• Robbery at Kew on Thursday night, when 2s 1d was allegedly taken from Keith Wilfred Baurer.

Yuille, slightly built; with a small face, and dark wavy hair, was wearing a woman’s check coat when he stood in the dock.

A man’s scream, followed by a shot, led to the finding of Campbell’s body outside a kiosk.

The scream and the shot were heard by 15-year-old Peter Jenkins and his mother and sister, who live opposite the kiosk.


ON THIS DAY – July 27, 1947

A slim, blue-eyed blonde, smartly dressed in a light brown coat, Dulcie Markham, of Fawkner Street, St. Kilda, appeared in the City Court this morning charged with conspiracy to murder. It was alleged that at St. Kilda on July 31, she conspired with Ernest Alfred James Markham to murder Valma Edith Hull, wife of Keith Kitchener Hull, who was wounded in St. Kilda on July 27. Mr. J. Galbally, who appeared for Dulcie Markham said she went voluntarily to Russell Street on Saturday and said, “If there is any charge, I am here to answer it.” Mrs. Markham was remanded to the St. Kilda Court on August 15. Bail was fixed at £300, with a £300 surety.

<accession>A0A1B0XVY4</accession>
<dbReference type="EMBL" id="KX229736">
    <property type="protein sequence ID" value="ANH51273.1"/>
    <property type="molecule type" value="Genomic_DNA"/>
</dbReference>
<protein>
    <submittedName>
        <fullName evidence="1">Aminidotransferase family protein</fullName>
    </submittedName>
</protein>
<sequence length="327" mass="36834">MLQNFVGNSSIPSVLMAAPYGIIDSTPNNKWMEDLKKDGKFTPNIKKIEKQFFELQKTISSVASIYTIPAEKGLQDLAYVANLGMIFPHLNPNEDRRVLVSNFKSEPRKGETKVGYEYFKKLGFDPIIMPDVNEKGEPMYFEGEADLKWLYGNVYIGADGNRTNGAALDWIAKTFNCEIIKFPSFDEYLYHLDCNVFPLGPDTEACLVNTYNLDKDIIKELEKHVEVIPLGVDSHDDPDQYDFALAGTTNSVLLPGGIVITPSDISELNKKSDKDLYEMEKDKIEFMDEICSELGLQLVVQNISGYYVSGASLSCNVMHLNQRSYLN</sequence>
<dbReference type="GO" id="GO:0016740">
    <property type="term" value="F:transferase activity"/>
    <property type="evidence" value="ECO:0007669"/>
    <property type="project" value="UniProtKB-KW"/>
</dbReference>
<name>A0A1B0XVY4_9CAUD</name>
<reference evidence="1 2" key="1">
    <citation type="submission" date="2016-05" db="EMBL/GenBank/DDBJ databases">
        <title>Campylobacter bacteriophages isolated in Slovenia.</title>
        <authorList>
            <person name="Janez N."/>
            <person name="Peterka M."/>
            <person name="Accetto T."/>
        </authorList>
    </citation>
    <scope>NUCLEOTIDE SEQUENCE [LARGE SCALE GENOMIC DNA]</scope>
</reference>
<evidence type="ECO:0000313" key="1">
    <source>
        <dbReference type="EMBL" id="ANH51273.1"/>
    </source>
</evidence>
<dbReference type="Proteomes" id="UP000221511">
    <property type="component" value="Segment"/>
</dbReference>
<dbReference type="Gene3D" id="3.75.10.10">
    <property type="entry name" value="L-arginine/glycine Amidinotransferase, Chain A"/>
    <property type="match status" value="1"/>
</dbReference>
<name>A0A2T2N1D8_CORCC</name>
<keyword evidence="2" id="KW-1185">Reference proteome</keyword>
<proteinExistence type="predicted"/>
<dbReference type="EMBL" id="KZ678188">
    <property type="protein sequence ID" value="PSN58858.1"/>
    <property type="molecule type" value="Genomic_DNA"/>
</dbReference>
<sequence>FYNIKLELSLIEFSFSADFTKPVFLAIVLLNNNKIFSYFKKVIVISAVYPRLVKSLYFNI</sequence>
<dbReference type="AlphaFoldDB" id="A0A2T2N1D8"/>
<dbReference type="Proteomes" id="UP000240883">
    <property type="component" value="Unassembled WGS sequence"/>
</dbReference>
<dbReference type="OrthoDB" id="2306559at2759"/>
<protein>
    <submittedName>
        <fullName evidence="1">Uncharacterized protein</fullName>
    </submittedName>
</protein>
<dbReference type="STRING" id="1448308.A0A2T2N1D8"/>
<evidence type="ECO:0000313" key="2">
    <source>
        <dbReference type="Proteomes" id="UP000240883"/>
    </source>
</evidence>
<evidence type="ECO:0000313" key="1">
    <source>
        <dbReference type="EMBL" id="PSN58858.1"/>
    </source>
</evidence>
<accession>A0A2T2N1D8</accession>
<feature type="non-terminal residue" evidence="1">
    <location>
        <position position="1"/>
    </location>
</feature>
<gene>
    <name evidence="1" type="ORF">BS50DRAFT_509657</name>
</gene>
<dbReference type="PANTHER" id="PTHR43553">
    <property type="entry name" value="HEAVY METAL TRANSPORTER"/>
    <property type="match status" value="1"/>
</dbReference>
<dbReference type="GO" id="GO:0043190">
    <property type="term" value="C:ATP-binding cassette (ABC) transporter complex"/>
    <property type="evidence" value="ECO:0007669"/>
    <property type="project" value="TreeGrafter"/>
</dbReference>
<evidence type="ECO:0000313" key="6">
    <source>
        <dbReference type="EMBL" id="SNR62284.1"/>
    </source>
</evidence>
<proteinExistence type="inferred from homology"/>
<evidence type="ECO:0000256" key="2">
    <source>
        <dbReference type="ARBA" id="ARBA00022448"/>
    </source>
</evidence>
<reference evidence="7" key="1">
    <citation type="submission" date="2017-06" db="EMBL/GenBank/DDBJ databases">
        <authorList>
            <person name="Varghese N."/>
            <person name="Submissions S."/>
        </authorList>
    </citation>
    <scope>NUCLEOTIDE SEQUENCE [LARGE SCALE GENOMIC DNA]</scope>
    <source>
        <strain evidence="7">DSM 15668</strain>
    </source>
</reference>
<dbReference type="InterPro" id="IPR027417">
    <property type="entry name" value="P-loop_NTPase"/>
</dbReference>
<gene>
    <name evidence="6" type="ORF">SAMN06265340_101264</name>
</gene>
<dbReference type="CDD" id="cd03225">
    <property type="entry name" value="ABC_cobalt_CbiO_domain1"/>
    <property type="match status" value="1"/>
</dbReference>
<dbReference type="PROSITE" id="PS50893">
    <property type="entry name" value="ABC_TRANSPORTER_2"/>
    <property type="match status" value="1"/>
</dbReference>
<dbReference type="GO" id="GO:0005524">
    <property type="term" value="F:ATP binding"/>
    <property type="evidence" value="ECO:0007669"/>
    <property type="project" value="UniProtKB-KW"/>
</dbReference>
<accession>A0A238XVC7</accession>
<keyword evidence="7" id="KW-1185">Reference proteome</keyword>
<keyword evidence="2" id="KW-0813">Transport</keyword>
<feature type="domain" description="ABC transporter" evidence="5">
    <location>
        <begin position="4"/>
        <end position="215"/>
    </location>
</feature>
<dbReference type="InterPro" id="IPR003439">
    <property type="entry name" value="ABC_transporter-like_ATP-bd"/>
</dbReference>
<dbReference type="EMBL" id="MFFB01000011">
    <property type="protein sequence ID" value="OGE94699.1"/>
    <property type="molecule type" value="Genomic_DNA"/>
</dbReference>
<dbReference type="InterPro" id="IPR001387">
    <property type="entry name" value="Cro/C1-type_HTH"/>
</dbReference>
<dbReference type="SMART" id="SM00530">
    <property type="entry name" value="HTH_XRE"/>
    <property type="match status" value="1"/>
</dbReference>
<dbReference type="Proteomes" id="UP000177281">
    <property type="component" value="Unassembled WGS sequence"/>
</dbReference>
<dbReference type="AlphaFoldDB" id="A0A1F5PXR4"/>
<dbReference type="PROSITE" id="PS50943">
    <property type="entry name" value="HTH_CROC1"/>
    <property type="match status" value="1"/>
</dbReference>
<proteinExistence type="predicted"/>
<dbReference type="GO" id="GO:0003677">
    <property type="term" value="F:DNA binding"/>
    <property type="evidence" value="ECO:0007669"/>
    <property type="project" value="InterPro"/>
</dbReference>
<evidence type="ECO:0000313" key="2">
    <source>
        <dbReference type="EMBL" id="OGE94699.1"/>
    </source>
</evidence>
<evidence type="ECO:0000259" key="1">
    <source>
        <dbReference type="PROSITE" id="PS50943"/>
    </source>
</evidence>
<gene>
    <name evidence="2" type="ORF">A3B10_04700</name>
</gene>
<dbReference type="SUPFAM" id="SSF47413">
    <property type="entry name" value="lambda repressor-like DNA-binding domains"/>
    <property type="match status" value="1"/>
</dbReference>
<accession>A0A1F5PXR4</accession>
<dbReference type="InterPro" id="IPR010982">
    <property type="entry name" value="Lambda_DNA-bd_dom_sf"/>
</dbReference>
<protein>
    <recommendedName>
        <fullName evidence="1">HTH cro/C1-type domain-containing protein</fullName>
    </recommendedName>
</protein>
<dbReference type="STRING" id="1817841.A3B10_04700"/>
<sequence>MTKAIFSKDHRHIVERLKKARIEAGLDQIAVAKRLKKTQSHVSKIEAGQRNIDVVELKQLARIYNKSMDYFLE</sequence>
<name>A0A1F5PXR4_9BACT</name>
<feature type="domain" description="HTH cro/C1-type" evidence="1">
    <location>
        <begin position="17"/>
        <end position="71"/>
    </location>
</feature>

ON THIS DAY – July 26, 1943

Giving evidence in his defence on a charge of murdering Pearl Oliver at Fitzroy on July 26, Harold Nugent, truck-driver, said in the Criminal Court today that he did not shoot the girl and did not have a weapon of any sort in his possession. Nugent said he was driving two other men to St. Kilda when, in Fitzroy. He saw Joseph Fanesi, a drinking acquaintance, with a girl and an American sailor. He stopped and asked Fanesi to have a drink with him. Fanesi declined, but as Nugent was walking back to the car, he heard two shots and saw Fanesi fall. He then saw his companion, Leslie Brown, and the sailor fighting. Brown joined him in the car and they drove away. He did not know the girl was shot until he read it in the paper the next day.